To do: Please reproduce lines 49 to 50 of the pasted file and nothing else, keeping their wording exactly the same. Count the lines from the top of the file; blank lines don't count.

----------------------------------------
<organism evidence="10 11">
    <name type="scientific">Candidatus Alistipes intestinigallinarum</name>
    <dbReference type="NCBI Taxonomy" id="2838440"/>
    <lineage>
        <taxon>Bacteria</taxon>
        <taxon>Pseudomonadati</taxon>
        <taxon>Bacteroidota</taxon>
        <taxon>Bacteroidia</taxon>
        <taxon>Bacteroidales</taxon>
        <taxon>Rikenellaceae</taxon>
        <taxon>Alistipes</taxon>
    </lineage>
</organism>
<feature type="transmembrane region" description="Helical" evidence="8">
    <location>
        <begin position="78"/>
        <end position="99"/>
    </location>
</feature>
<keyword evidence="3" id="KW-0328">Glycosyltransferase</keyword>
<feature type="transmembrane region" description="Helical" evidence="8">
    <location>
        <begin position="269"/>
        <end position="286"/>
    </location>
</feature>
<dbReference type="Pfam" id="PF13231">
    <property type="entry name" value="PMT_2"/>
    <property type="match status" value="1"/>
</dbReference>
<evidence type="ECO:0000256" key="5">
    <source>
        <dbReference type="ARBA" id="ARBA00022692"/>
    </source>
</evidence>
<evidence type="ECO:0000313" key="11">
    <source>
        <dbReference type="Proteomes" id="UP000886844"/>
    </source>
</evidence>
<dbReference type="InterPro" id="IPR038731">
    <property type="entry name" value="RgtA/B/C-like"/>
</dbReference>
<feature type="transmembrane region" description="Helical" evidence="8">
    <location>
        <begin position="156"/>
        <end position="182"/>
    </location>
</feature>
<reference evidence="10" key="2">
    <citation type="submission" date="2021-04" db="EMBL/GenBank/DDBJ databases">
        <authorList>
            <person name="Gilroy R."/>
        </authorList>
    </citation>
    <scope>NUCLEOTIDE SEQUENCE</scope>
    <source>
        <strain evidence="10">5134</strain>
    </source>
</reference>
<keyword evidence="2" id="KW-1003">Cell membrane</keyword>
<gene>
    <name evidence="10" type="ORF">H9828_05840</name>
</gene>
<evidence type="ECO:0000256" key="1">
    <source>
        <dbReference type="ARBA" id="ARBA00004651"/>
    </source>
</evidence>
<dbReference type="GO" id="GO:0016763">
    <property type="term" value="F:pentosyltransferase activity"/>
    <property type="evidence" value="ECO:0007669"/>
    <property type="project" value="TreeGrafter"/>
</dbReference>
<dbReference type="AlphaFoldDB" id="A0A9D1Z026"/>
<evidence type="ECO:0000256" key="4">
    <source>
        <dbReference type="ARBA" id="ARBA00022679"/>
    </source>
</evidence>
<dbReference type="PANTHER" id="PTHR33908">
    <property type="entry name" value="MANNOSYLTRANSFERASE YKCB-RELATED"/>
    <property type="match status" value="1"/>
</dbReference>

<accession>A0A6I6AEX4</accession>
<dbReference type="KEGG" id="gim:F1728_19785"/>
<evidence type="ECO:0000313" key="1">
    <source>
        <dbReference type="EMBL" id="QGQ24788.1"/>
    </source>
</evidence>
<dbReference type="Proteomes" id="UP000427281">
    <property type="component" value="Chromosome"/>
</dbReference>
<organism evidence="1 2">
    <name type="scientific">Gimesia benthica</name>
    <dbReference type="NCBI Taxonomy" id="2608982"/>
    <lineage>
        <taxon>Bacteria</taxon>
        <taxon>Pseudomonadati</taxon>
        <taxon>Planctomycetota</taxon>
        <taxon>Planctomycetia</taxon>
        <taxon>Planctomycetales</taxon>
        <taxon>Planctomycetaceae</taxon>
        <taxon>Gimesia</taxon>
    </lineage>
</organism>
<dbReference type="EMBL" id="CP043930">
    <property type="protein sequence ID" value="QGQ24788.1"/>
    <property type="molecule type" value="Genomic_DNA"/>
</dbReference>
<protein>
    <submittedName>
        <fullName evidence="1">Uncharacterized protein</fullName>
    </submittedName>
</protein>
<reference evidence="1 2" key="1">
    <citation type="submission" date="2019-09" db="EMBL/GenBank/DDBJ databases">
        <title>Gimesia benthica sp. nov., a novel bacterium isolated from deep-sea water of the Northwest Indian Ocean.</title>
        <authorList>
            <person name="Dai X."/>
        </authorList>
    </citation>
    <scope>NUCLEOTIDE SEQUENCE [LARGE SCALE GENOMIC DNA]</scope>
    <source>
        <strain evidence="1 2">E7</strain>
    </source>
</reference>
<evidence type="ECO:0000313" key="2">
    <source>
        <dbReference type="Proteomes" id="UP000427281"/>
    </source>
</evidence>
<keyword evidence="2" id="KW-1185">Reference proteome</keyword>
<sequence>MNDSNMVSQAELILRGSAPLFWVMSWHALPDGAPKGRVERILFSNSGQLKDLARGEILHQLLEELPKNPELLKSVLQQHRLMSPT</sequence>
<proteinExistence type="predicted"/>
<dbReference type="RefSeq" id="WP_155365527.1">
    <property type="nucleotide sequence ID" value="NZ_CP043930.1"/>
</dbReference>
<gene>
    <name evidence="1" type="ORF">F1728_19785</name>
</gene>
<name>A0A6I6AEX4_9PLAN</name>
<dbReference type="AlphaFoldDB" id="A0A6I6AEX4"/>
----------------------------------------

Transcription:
</feature>
<reference evidence="10" key="2">